A California appellate court Tuesday found unconstitutional a first-of-its-kind law mandating prosecutors, not secret grand juries, charge police officers with a crime in a fatal shooting while on duty.
The law was hailed by defense attorneys and social rights activists when it was adopted in August 2015, reports said Tuesday. But the legislation was contested by state prosecutors who said it tied their hands in efforts to investigate incidents by limiting the grand jury's power.
The law requiring district attorneys to charge officers was created in response to secret grand juries failing to indict officers in the killings of Michael Brown in Ferguson, Missouri, on Aug. 9, 2014, and Eric Garner in Staten Island, New York, on July 17, 2014.
The decision preserves the prosecutors' prerogative of filing charges or submitting criminal cases to grand juries. This procedure differs from that under the U.S. Constitution that necessitates an indictment to come from a grand jury unless the defendant waives that right.
“The Legislature does not have the power to enact a statute that limits the constitutional power of a criminal grand jury to indict any adult accused of a criminal offense,” Justice M. Kathlees Butz of California's 3rd District Court Of Appeals, told the San Francisco Chronicle.
Democratic state Sen. Holly Mitchell of Los Angeles, the author of the original bill, said it had been created to establish trust between community members and the officers patrolling them. She said the current state of the U.S. criminal justice system “lacks transparency” because secret juries enable prosecutors to sidestep making public decisions on controversial police killings.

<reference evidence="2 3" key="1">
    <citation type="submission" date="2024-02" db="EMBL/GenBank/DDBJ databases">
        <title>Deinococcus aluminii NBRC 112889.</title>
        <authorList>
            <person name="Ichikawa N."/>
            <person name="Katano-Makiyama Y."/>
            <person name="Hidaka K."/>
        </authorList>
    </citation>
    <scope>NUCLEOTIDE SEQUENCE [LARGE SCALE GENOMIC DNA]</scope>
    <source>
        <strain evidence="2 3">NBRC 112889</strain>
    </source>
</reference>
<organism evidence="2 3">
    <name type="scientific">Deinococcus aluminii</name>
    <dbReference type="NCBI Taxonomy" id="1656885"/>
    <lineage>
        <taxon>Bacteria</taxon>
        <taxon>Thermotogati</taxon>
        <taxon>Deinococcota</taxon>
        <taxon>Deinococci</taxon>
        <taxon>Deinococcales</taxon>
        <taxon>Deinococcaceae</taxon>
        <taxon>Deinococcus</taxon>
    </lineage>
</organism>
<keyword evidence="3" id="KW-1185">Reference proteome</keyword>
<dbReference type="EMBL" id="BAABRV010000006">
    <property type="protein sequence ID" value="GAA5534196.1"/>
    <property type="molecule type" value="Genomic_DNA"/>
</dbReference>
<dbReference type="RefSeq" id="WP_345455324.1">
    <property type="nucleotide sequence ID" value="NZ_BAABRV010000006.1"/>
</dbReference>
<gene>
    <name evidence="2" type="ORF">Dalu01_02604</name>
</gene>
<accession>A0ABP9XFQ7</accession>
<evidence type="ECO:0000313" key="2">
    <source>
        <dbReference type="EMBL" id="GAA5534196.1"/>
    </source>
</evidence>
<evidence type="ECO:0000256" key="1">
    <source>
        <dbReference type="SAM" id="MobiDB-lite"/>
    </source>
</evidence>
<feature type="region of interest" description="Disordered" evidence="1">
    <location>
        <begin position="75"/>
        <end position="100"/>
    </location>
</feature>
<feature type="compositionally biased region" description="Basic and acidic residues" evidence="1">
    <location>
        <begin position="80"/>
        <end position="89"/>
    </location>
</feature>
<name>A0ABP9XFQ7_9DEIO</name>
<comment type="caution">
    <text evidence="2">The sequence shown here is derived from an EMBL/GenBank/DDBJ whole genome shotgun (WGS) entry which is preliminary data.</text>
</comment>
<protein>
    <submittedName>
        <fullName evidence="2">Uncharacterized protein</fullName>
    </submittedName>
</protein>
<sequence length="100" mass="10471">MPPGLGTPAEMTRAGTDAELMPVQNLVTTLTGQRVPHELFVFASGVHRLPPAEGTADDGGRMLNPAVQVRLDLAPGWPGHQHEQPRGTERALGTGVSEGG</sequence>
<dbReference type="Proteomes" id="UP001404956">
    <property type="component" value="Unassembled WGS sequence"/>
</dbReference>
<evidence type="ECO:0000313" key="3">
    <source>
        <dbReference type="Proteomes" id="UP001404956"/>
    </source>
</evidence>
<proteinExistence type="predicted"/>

The law had been challenged by El Dorado County District Attorney Vern Pierson in January 2016, who told local reporters: “The grand jury is a tool to get to the truth.” It had been originally created following a police killing of an unarmed man at a motel in June 2015 in Lake Tahoe, California. Police were dispatched to the motel after receiving a tip about domestic violence there. One officer fatally shot Kris Jackson, 22, while Jackson was trying to escape out a bathroom window.
The review of the shooting is still under review.
The officer, whose name has not been released, told investigators he fired the fatal shot because he thought Jackson, whom he recognized as a gang member from a prior incident, had a gun.
There were 963 Americans who were shot and killed by police while on duty in 2016, the Washington Post reported.
Of the roughly 1,100 people killed by police in the U.S. in 2015, 15 of those officers were charged with murder or manslaughter, CNN reported on Dec. 5, 2015.